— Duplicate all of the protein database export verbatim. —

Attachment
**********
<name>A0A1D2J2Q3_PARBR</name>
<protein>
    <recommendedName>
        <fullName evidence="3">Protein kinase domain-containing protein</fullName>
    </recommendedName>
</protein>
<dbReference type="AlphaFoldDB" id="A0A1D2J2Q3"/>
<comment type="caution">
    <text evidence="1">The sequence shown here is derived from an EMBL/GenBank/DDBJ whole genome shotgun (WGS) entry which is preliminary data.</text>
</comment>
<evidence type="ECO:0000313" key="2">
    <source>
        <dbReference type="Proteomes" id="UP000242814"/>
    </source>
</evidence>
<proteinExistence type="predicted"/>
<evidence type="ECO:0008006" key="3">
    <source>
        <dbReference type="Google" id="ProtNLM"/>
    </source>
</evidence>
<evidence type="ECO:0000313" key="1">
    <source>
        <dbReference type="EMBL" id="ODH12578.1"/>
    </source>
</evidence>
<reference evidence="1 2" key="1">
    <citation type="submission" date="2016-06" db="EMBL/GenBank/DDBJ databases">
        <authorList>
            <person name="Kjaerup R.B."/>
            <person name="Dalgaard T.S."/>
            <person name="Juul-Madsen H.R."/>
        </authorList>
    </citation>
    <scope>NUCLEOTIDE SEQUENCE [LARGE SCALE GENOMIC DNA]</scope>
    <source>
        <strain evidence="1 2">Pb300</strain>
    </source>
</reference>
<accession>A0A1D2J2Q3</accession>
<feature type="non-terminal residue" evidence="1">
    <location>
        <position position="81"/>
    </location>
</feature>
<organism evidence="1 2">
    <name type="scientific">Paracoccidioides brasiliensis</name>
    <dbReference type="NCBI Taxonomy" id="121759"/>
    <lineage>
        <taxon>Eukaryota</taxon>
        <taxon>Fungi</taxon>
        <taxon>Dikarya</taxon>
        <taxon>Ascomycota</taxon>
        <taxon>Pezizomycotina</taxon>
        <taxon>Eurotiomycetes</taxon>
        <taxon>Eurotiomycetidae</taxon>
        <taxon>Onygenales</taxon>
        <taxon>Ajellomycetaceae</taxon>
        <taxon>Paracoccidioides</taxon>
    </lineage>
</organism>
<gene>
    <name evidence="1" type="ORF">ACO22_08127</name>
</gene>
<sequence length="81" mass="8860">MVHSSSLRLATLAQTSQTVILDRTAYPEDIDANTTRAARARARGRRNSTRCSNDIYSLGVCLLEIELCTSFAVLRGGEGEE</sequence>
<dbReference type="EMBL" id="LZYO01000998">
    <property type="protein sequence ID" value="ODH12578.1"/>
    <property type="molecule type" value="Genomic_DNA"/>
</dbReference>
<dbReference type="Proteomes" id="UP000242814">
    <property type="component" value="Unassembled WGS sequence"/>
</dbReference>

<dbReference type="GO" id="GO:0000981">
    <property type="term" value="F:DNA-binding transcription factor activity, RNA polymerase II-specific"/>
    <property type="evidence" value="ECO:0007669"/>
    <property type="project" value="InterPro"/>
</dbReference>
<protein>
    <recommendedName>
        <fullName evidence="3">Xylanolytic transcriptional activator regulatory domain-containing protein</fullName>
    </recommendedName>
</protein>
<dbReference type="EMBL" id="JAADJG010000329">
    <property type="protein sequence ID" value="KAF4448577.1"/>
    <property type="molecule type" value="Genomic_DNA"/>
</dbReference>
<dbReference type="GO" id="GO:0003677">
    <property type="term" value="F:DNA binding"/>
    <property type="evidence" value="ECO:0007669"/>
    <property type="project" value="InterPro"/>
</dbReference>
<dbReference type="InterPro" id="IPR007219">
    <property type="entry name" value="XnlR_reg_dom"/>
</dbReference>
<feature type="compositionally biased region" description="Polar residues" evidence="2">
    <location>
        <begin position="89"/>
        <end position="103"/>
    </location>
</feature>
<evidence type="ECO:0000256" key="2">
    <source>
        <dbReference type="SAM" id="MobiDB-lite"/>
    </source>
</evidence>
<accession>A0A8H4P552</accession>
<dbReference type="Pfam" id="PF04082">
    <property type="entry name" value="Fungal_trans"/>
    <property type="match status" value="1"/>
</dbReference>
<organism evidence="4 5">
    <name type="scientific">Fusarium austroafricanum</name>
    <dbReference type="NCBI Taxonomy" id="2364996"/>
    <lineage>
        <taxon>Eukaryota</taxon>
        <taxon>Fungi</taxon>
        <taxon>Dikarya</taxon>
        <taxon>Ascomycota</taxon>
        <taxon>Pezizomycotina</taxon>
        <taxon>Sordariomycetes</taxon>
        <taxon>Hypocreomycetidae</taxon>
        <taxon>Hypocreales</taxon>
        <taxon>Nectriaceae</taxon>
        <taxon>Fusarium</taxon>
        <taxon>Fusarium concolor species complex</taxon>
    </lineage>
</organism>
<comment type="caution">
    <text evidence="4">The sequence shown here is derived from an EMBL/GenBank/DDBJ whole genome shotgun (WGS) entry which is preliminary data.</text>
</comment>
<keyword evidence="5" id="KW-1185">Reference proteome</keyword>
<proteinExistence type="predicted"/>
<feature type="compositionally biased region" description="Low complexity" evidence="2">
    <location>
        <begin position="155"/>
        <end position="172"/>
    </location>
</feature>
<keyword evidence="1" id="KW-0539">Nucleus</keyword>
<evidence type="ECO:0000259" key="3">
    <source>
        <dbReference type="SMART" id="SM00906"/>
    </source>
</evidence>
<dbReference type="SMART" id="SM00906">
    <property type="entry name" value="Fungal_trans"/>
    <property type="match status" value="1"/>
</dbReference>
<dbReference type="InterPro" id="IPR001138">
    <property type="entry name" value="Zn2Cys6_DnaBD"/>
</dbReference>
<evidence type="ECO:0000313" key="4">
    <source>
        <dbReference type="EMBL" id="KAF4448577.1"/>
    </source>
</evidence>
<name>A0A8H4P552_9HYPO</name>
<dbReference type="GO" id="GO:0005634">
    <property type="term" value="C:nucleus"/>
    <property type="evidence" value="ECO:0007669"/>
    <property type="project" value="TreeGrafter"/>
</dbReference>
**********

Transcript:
<name>A0A1D2J2Q3_PARBR</name>
<protein>
    <recommendedName>
        <fullName evidence="3">Protein kinase domain-containing protein</fullName>
    </recommendedName>
</protein>
<dbReference type="AlphaFoldDB" id="A0A1D2J2Q3"/>
<comment type="caution">
    <text evidence="1">The sequence shown here is derived from an EMBL/GenBank/DDBJ whole genome shotgun (WGS) entry which is preliminary data.</text>
</comment>
<evidence type="ECO:0000313" key="2">
    <source>
        <dbReference type="Proteomes" id="UP000242814"/>
    </source>
</evidence>
<proteinExistence type="predicted"/>
<evidence type="ECO:0008006" key="3">
    <source>
        <dbReference type="Google" id="ProtNLM"/>
    </source>
</evidence>
<evidence type="ECO:0000313" key="1">
    <source>
        <dbReference type="EMBL" id="ODH12578.1"/>
    </source>
</evidence>
<reference evidence="1 2" key="1">
    <citation type="submission" date="2016-06" db="EMBL/GenBank/DDBJ databases">
        <authorList>
            <person name="Kjaerup R.B."/>
            <person name="Dalgaard T.S."/>
            <person name="Juul-Madsen H.R."/>
        </authorList>
    </citation>
    <scope>NUCLEOTIDE SEQUENCE [LARGE SCALE GENOMIC DNA]</scope>
    <source>
        <strain evidence="1 2">Pb300</strain>
    </source>
</reference>
<accession>A0A1D2J2Q3</accession>
<feature type="non-terminal residue" evidence="1">
    <location>
        <position position="81"/>
    </location>
</feature>
<organism evidence="1 2">
    <name type="scientific">Paracoccidioides brasiliensis</name>
    <dbReference type="NCBI Taxonomy" id="121759"/>
    <lineage>
        <taxon>Eukaryota</taxon>
        <taxon>Fungi</taxon>
        <taxon>Dikarya</taxon>
        <taxon>Ascomycota</taxon>
        <taxon>Pezizomycotina</taxon>
        <taxon>Eurotiomycetes</taxon>
        <taxon>Eurotiomycetidae</taxon>
        <taxon>Onygenales</taxon>
        <taxon>Ajellomycetaceae</taxon>
        <taxon>Paracoccidioides</taxon>
    </lineage>
</organism>
<gene>
    <name evidence="1" type="ORF">ACO22_08127</name>
</gene>
<sequence length="81" mass="8860">MVHSSSLRLATLAQTSQTVILDRTAYPEDIDANTTRAARARARGRRNSTRCSNDIYSLGVCLLEIELCTSFAVLRGGEGEE</sequence>
<dbReference type="EMBL" id="LZYO01000998">
    <property type="protein sequence ID" value="ODH12578.1"/>
    <property type="molecule type" value="Genomic_DNA"/>
</dbReference>
<dbReference type="Proteomes" id="UP000242814">
    <property type="component" value="Unassembled WGS sequence"/>
</dbReference>

<dbReference type="GO" id="GO:0000981">
    <property type="term" value="F:DNA-binding transcription factor activity, RNA polymerase II-specific"/>
    <property type="evidence" value="ECO:0007669"/>
    <property type="project" value="InterPro"/>
</dbReference>
<protein>
    <recommendedName>
        <fullName evidence="3">Xylanolytic transcriptional activator regulatory domain-containing protein</fullName>
    </recommendedName>
</protein>
<dbReference type="EMBL" id="JAADJG010000329">
    <property type="protein sequence ID" value="KAF4448577.1"/>
    <property type="molecule type" value="Genomic_DNA"/>
</dbReference>
<dbReference type="GO" id="GO:0003677">
    <property type="term" value="F:DNA binding"/>
    <property type="evidence" value="ECO:0007669"/>
    <property type="project" value="InterPro"/>
</dbReference>
<dbReference type="InterPro" id="IPR007219">
    <property type="entry name" value="XnlR_reg_dom"/>
</dbReference>
<feature type="compositionally biased region" description="Polar residues" evidence="2">
    <location>
        <begin position="89"/>
        <end position="103"/>
    </location>
</feature>
<evidence type="ECO:0000256" key="2">
    <source>
        <dbReference type="SAM" id="MobiDB-lite"/>
    </source>
</evidence>
<accession>A0A8H4P552</accession>
<dbReference type="Pfam" id="PF04082">
    <property type="entry name" value="Fungal_trans"/>
    <property type="match status" value="1"/>
</dbReference>
<organism evidence="4 5">
    <name type="scientific">Fusarium austroafricanum</name>
    <dbReference type="NCBI Taxonomy" id="2364996"/>
    <lineage>
        <taxon>Eukaryota</taxon>
        <taxon>Fungi</taxon>
        <taxon>Dikarya</taxon>
        <taxon>Ascomycota</taxon>
        <taxon>Pezizomycotina</taxon>
        <taxon>Sordariomycetes</taxon>
        <taxon>Hypocreomycetidae</taxon>
        <taxon>Hypocreales</taxon>
        <taxon>Nectriaceae</taxon>
        <taxon>Fusarium</taxon>
        <taxon>Fusarium concolor species complex</taxon>
    </lineage>
</organism>
<comment type="caution">
    <text evidence="4">The sequence shown here is derived from an EMBL/GenBank/DDBJ whole genome shotgun (WGS) entry which is preliminary data.</text>
</comment>
<keyword evidence="5" id="KW-1185">Reference proteome</keyword>
<proteinExistence type="predicted"/>
<feature type="compositionally biased region" description="Low complexity" evidence="2">
    <location>
        <begin position="155"/>
        <end position="172"/>
    </location>
</feature>
<keyword evidence="1" id="KW-0539">Nucleus</keyword>
<evidence type="ECO:0000259" key="3">
    <source>
        <dbReference type="SMART" id="SM00906"/>
    </source>
</evidence>
<dbReference type="SMART" id="SM00906">
    <property type="entry name" value="Fungal_trans"/>
    <property type="match status" value="1"/>
</dbReference>
<dbReference type="InterPro" id="IPR001138">
    <property type="entry name" value="Zn2Cys6_DnaBD"/>
</dbReference>
<evidence type="ECO:0000313" key="4">
    <source>
        <dbReference type="EMBL" id="KAF4448577.1"/>
    </source>
</evidence>
<name>A0A8H4P552_9HYPO</name>
<dbReference type="GO" id="GO:0005634">
    <property type="term" value="C:nucleus"/>
    <property type="evidence" value="ECO:0007669"/>
    <property type="project" value="TreeGrafter"/>
</dbReference>